Beth Macy takes us into the epicenter of America's twenty-plus year struggle with opioid addiction. From distressed small communities in Central Appalachia to wealthy suburbs; from disparate cities to once-idyllic farm towns; it's a heartbreaking trajectory that illustrates how this national crisis has persisted for so long and become so firmly entrenched. Beginning with a single dealer who lands in a small Virginia town and sets about turning high school football stars into heroin overdose statistics, Macy endeavors to answer a grieving mother's question-why her only son died-and comes away with a harrowing story of greed and need. From the introduction of OxyContin in 1996, Macy parses how America embraced a medical culture where overtreatment with painkillers became the norm. In some of the same distressed communities featured in her bestselling book Factory Man, the unemployed use painkillers both to numb the pain of joblessness and pay their bills, while privileged teens trade pil...
|Title||:||Dopesick: Dealers, Doctors, and the Drug Company that Addicted America|
|Number of Pages||:||384 pages|
|Status||:||Available For Download|
|Last checked||:||21 Minutes ago!|
Dopesick: Dealers, Doctors, and the Drug Company that Addicted America Reviews
4 stars Thank you to NetGalley and Little Brown and Company for a chance to read this book. Published August 7, 2018.
For me this was a book that needed a bit of time, after reading, to be able to review it. The author Beth Macy is a favorite author of mine. I enjoy the way she lays her information out. Every book I have read by her was about a vastly different subject, but all were researched well and, although non fiction, were presented in a story-like offering.
Obvious by the title, this boo ...more
"When a new drug sweeps the country, it historically starts in the big cities and gradually spreads to the hinterlands, as in the cases of cocaine and crack. But the opioid epidemic began in exactly the opposite manner, grabbing a toehold in isolated Appalachia, Midwestern rust belt counties, and rural Maine. Working-class families who were traditionally dependent on jobs in high-risk industries to pay their bills—coal mining in southwest Virginia, steel milling in western Pennsylvania, logging ...more
I have read several books on the opioid epidemic but never had I read a nonfiction narrative documenting such a landscape of relentless distress and horror. This book is heartwrenching as individuals and communities sink into levels of hell that grow worse and worse. The author Beth Macy is a reporter at a Roanoke Virginia newspaper and covers the story of the opioid epidemic from the grotesque greed of Purdue pharma which pushed these pills by taking doctors on junkets to sell their OxyCodone i ...more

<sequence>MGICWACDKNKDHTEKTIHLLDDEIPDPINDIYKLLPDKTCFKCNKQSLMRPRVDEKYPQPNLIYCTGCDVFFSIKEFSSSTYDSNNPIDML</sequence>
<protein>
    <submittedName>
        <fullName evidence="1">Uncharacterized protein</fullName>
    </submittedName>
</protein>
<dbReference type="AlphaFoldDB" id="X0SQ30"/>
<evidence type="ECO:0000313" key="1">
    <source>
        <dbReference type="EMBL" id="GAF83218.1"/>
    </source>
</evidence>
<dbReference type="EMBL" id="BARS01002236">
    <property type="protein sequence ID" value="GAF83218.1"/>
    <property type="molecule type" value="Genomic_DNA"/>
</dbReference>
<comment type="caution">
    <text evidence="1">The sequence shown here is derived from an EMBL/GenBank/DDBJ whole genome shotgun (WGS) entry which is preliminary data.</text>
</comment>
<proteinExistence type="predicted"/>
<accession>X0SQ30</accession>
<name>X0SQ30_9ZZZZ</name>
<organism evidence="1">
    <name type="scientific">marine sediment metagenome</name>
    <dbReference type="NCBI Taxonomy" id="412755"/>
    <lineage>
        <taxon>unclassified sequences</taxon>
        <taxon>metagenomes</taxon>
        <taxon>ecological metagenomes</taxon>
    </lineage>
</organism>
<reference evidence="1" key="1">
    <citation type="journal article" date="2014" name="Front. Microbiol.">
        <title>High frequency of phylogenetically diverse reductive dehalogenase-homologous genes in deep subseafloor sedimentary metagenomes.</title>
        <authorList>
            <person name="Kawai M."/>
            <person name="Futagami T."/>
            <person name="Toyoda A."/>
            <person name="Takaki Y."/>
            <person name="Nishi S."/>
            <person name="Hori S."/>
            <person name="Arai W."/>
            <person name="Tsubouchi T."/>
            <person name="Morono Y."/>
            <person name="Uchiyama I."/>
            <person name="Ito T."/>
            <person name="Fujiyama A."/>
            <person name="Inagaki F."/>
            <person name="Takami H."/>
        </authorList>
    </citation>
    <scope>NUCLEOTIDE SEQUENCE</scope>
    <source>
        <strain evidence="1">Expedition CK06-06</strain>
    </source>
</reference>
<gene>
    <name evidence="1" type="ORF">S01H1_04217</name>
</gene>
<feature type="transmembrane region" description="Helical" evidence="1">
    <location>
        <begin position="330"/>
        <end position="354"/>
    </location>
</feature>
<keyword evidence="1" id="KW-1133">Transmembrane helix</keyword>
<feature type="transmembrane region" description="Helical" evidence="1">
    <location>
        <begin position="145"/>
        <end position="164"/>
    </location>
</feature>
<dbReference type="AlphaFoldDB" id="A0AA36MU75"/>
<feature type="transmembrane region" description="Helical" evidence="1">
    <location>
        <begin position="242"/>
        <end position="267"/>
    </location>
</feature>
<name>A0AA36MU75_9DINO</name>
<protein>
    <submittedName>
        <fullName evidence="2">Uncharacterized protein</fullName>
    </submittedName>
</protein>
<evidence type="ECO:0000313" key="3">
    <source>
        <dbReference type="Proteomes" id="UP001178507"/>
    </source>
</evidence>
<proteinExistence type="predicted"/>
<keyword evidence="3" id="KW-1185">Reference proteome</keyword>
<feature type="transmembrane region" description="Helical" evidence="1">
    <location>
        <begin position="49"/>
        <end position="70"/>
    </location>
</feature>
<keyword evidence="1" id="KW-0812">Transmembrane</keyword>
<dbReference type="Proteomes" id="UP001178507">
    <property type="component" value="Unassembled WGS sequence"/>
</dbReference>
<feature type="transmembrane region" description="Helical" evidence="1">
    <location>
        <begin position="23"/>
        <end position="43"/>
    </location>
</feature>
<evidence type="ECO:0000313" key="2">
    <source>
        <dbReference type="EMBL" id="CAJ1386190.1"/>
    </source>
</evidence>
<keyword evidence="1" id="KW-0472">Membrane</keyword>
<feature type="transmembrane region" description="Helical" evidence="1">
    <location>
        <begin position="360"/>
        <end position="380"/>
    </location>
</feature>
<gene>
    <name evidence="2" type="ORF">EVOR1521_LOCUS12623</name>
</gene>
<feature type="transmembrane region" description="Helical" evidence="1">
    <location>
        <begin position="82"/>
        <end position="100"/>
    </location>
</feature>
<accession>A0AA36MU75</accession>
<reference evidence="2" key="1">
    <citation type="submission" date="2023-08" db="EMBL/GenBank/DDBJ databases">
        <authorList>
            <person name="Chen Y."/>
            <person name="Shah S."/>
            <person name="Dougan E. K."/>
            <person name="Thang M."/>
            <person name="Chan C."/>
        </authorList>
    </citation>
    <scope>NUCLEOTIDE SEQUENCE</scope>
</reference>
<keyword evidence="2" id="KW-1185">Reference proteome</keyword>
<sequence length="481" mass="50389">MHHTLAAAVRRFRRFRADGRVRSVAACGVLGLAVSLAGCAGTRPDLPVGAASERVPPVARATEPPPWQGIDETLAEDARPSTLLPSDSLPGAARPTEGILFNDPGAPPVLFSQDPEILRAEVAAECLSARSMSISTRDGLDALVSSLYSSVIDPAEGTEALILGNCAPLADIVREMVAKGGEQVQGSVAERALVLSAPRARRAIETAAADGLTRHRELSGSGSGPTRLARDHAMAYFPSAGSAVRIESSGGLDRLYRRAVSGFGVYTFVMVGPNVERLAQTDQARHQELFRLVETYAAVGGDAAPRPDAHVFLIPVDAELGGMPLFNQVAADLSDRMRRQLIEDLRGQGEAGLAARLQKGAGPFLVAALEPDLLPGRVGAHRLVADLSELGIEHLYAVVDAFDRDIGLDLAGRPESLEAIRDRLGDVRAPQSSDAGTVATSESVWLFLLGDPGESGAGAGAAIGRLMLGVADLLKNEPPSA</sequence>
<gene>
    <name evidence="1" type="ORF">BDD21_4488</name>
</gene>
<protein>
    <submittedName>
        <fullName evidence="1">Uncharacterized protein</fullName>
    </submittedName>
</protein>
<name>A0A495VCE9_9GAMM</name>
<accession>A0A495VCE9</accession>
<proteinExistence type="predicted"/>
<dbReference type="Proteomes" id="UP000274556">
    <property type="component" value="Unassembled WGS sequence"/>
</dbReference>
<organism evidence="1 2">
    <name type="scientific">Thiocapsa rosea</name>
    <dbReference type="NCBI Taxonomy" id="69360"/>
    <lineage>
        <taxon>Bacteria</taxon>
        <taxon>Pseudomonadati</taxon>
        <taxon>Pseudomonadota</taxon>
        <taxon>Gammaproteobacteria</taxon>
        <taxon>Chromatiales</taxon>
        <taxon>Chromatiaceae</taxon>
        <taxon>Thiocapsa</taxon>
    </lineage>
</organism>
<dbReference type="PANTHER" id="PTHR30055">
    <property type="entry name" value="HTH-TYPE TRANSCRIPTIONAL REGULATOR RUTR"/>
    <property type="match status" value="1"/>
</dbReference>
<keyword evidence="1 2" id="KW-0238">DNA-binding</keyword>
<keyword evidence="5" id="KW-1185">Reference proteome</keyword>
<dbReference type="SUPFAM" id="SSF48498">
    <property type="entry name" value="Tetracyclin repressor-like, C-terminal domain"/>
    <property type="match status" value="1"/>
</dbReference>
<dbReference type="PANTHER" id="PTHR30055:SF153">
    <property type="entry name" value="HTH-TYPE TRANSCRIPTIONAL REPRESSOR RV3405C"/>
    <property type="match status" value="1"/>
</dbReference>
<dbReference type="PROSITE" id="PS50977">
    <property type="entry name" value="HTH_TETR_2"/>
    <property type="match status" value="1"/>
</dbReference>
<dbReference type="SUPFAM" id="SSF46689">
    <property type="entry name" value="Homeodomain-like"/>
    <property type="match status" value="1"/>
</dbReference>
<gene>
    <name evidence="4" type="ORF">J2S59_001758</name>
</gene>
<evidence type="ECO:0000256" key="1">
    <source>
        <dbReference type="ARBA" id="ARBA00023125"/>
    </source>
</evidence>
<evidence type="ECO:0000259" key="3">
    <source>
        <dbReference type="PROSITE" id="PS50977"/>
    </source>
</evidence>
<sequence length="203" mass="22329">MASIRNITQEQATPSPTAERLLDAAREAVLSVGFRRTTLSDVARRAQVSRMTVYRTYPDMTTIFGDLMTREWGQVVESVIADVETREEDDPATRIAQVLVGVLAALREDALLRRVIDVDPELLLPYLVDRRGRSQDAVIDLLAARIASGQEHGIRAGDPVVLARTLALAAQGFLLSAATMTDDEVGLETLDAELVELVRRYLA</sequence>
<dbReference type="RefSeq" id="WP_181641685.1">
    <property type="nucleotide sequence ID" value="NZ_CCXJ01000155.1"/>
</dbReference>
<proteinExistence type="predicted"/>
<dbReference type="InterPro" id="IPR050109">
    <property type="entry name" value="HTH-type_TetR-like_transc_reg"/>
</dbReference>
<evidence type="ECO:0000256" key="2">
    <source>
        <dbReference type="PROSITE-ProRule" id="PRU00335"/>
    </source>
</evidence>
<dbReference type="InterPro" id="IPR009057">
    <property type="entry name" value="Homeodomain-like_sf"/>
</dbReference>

***totally not a finished review
A problematic read for me. Yes, I know, awards and all that. But I honestly think the awards go to the fact that Macy made Oxycontin and heroin part of a national conversation, not because this book was exemplary journalism.
Issue 1: Journalism is not essay writing, and it's also not research writing, but Macy doesn't seem to be great at any of it. Apparently, before the book-writing gig, she had a job doing the 'human interest' stories. I can so see that. A profe ...more
Dopesick is a very informative and well-written book about the opioid epidemic. Unfortunately, I listened to the audiobook, and I really hate to whine about this, but the author narrates it, and her voice reminded me so much of that of Sarah Huckabee Sanders. This isn't anyone's fault, of course, but I do wonder whether a different performer might have brought more life to the narration. That being said, the author tells an important series of stories and does so in a compassionate way I fund co ...more
“The informant leaned into [Lieutenant Richard] Stallard’s cruiser. ‘This feller up here’s got this new stuff he’s selling. It’s called Oxy, and he says it’s great,’ he said.
‘What is it again?” Stallard asked.
‘It’s Oxy-compton…something like that.’
Pill users were already misusing it to intensify their high, the informant explained, as well as selling it on the black market. Oxy came in much higher dosages than standard painkillers, and an 80-milligram tablet sold for $80, making its potential f ...more
"But you can't put a corporation in jail; you just take their money, and it's not really their money anyway. The corporation feels no pain."Beth Macy has made a name for herself with her award-winning research and journalism, and she put her skills to good use in covering America's opioid crisis from past to present. Dopesick: Dealers, Doctors, and the Drug Company that Addicted America discusses all the warnings history has left for us concerning the addictive qualities of opiates, referen ...more
This book is just so shocking but at the same time a lot of it is not. I learned so much and it made me so angry and sad. There is a history of drug addiction with many members of my family and I found this book really hard to read. I seriously don't think many books have ever made me so angry. How much of this disaster could be avoided, and how easily it is for people to cross the line and justify their actions when money is involved. When I read all of the stuff that the drug companie ...more